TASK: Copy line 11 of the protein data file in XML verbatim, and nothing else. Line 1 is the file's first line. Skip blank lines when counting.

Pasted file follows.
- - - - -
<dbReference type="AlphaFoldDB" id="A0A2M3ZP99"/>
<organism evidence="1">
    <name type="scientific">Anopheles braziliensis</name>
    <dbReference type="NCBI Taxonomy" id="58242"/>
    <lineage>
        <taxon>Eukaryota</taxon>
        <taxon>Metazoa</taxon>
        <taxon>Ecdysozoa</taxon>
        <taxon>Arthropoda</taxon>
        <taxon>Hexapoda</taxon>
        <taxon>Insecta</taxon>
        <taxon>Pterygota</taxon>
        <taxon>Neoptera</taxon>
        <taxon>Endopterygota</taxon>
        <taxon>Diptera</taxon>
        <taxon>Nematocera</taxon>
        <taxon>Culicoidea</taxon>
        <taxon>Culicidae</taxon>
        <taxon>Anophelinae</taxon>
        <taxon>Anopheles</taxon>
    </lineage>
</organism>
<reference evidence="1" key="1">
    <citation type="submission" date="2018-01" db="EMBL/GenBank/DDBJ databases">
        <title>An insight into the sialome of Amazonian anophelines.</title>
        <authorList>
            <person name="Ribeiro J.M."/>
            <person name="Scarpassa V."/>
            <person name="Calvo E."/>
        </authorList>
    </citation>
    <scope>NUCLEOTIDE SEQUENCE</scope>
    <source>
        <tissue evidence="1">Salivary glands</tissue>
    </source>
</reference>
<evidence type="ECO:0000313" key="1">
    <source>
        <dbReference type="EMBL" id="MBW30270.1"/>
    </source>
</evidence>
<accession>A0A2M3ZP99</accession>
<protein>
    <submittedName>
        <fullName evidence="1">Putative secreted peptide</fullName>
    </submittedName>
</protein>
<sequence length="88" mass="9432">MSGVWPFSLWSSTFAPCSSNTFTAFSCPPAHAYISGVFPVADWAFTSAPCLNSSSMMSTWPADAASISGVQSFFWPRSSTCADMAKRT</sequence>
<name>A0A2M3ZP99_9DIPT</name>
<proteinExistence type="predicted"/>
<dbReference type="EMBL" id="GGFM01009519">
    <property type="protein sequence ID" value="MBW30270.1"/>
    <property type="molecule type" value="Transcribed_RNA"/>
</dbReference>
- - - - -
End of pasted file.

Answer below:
        <taxon>Insecta</taxon>